Executive Q&A with Paul Richmond, product manager at Novidea

Paul Richmond, product manager for Novidea, tells us about the current state of digitisation in the insurance industry and what the future holds in store.

Insurers are usually seen as slow movers, prevented from embracing digitisation fully by multiple legacy systems – both theirs and those of companies they have acquired. The result is a bloated tech stack that prevents them from moving forward with their digitisation efforts and providing customers with the digital experiences they expect. But with improvements in cloud-based technology, it doesn’t have to be this way.

With customers in 17 countries and 22mn average monthly transactions, Novidea is an insurance software solution that turns data into actionable insights. With real-time visibility into every aspect of an insurance business, clear reports and powerful analytics tools, it can help insurers to close more sales and improve their customer relationships.

We speak to Paul Richmond, product manager for Novidea, about the current state of digitisation in insurance and what the future looks like.

How widespread is digital adoption in the insurance industry now?

There is still a long way to go, however the pandemic did accelerate the need for innovation and digital transformation. The reasons for this are two-fold: firstly as people moved to remote working, they needed access to systems and data from home, to work and for electronic trading and cross-team collaboration. And secondly, the expectations of customers changed, led by firms like Amazon, online banking and easy-to-use apps.

How has digitisation impacted on M&A and the digital ecosystem?

Legacy systems have long been a major issue in the M&A landscape, as integrating different systems has previously proved nigh-on impossible, with some major brokers still operating on multiple, siloed legacy systems today following years of acquisitions, with the huge inefficiencies and issues that this brings.

Improvements in cloud-based technologies and digitalisation have largely removed this issue, in the M&A space, and enabled the swift integration of the acquired parties' data to accelerate and enhance management information whilst unlocking the efficiency gains shareholders expect to see.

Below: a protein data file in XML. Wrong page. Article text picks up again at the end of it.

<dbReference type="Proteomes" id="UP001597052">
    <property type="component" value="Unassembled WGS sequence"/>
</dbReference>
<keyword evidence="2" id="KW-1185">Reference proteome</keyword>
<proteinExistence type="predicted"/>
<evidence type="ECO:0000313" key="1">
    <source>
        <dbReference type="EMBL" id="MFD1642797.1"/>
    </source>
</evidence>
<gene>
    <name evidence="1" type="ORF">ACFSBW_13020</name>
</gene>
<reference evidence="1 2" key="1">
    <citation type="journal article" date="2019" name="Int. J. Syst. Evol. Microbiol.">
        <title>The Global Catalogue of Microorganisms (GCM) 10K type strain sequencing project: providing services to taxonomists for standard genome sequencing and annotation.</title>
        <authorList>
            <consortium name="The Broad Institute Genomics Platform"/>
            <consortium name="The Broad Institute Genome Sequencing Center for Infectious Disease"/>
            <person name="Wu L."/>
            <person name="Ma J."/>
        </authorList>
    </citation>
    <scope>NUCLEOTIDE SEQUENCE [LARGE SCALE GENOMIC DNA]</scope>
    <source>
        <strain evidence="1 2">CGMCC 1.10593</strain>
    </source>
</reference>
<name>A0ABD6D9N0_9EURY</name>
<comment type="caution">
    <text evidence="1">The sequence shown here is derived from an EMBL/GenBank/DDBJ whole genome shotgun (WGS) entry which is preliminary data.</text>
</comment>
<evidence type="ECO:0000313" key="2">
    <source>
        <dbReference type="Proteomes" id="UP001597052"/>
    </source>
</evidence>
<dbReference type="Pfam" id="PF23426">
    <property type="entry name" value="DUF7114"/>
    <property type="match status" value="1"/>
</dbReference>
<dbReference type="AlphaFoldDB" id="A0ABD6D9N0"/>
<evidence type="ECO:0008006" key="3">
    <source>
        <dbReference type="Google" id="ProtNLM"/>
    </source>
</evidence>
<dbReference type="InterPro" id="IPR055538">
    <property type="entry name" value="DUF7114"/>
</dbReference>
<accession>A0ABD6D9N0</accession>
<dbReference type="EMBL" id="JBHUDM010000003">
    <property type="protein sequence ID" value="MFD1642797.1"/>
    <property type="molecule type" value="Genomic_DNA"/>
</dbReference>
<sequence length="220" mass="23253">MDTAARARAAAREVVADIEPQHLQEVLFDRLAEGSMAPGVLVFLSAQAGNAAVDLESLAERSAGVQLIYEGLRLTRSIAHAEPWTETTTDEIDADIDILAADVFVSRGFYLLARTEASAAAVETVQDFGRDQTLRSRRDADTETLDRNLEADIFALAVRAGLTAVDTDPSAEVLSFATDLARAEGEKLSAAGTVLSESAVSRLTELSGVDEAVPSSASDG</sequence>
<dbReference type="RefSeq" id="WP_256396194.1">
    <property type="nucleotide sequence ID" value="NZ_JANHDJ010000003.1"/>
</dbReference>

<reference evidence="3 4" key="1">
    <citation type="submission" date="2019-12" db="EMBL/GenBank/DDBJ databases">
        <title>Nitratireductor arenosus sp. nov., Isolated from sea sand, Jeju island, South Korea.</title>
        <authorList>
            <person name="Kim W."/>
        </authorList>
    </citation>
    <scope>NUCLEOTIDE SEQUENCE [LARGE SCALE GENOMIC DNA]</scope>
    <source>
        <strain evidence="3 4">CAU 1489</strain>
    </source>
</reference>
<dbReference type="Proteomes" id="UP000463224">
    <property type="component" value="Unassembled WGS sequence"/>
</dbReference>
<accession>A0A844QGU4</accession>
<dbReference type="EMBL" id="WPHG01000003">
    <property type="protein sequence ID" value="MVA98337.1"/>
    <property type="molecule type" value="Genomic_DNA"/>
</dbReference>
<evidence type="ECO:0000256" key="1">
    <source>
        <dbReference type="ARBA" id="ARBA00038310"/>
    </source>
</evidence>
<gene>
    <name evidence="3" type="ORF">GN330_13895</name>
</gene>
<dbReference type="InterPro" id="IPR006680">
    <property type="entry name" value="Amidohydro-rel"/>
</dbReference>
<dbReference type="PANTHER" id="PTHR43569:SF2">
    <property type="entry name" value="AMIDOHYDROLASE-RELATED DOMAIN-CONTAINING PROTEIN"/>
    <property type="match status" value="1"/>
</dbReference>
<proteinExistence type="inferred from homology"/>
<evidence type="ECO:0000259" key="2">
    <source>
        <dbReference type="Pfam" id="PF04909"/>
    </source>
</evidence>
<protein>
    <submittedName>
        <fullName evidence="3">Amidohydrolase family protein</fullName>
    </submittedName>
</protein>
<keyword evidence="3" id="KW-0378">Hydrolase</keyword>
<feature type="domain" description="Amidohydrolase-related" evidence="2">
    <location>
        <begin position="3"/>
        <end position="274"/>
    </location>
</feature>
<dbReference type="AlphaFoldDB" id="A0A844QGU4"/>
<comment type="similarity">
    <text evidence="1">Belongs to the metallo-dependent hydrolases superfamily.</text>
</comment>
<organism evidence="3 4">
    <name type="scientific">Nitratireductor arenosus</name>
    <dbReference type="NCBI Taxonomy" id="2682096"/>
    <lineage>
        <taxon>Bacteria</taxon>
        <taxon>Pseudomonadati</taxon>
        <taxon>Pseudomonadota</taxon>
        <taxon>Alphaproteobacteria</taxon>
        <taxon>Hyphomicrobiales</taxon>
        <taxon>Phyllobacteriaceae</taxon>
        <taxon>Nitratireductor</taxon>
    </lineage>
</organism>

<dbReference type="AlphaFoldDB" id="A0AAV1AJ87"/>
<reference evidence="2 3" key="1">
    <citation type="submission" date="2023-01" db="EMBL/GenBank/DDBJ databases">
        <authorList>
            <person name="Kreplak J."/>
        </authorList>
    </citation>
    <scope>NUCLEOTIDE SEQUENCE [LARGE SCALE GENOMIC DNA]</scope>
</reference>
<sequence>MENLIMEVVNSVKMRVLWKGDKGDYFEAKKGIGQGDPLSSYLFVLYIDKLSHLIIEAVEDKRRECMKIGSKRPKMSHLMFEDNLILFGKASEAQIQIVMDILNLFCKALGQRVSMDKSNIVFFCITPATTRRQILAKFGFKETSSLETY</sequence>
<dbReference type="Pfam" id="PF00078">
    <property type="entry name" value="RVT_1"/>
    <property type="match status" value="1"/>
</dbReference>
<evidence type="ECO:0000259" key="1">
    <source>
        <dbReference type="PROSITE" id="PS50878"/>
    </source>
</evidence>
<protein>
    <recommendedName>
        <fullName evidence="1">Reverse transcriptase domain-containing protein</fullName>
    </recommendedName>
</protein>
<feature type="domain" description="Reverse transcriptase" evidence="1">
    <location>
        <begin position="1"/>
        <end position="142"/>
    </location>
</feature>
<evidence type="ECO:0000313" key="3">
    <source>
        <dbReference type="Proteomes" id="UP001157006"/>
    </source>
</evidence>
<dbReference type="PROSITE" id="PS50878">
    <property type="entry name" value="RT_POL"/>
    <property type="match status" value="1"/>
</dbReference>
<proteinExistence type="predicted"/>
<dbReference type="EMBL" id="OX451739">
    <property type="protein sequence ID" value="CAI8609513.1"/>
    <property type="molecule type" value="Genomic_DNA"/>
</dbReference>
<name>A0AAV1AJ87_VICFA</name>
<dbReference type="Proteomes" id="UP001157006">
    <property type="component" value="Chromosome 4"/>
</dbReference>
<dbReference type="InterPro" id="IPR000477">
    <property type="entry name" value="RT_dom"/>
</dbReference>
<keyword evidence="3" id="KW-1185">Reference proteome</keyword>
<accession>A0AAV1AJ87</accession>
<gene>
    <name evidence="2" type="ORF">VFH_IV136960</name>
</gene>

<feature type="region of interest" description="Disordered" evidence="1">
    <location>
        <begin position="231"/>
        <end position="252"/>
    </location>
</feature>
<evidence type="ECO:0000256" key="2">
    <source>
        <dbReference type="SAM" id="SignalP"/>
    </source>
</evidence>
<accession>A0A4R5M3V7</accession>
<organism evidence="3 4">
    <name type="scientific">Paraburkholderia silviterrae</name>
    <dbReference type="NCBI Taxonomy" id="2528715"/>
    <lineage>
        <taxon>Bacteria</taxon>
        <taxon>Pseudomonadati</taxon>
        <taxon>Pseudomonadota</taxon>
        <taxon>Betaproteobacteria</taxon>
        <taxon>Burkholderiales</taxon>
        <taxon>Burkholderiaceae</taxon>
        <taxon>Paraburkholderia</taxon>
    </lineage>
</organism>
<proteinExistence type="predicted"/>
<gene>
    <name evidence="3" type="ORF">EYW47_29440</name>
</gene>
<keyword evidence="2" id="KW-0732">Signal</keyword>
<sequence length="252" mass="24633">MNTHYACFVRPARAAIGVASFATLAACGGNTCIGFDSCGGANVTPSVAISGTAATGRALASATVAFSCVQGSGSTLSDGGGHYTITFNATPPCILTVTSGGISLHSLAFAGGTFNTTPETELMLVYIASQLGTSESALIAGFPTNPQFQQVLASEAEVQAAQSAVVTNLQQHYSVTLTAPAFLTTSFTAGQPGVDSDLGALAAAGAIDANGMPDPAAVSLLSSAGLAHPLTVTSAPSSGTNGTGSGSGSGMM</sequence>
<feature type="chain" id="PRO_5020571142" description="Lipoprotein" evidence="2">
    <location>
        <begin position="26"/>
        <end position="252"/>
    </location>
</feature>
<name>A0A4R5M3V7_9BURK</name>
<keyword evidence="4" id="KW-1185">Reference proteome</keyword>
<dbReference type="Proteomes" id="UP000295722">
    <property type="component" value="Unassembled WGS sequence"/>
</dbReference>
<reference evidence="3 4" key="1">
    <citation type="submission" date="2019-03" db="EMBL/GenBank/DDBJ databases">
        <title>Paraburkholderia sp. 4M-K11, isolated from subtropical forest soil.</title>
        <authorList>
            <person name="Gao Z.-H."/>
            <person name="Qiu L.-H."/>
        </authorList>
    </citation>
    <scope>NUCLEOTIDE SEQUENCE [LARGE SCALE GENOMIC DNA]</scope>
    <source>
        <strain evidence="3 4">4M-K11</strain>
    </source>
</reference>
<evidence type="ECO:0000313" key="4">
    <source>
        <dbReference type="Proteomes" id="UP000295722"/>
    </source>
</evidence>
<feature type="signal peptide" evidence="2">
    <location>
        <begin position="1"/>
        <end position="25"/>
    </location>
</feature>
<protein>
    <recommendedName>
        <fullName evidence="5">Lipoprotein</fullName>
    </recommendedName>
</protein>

Are incumbents switching fast enough to digital channels?

Looking at the London Market speciality space, the speed at which incumbents have switched has often related to their legacy issues, as well as the need to align with Lloyd’s Blueprint Two, despite its setbacks. The understanding of the need for change is there, but much remains to do.

The processes and risks in the retail/SME space are usually less complex, and customers are also more expectant of change. Because of this, new entrants and forward-thinking firms are pushing the boundaries of what’s possible, such as integrated self-service portals and other online solutions.

How long will it be before digital insurance is the only option for customers?

This is a long way off, particularly in the speciality market where risks are more complex. Here, the need for human interaction and relationships will remain for many years to come. Digital here is about providing better connectivity to trading partners and using real-time data to enable better risk and operational management.

In the retail and corporate markets, companies should be striving to move as much high-volume, lower-complexity business to a digital self-service model so they can focus on the high net worth, and more complex risks, which the market manages so well through personal interactions. That element will never change.

Giving customers multi-channel choices will be important, whereby they can engage with insurers and brokers in different ways at different times. For instance, a customer may be happy to use a self-service portal to change a policy address, but when a major flood hits the house, they will want to speak to a real person to resolve the claim.

What digital changes in the space have inspired you and which ones do you think are most critical to continued transformation?

The move to the cloud has been a game-changer for forward-thinking companies. It has enabled them to drive down costs, and increase agility and the ability to cost effectively scale via platforms like Novidea's.

In the London Market, the focus of Lloyd’s Blueprint Two on connectivity (plumbing) and data standards, not the software, is a welcomed change. It has opened the market up to allow vendors to deliver high-quality, innovative technology, knowing that there is a system-agnostic gateway to give them connectivity, with ease of integration into the market.

This is enabling firms like Novidea to support the market's and customers' complex needs, including managing far bigger datasets, including multi-currency and multi-taxes. Also, increased social and economic changes are leading to the need for solutions that use better, real-time data to ensure the clients' risks are managed more accurately. This is really inspiring to see.


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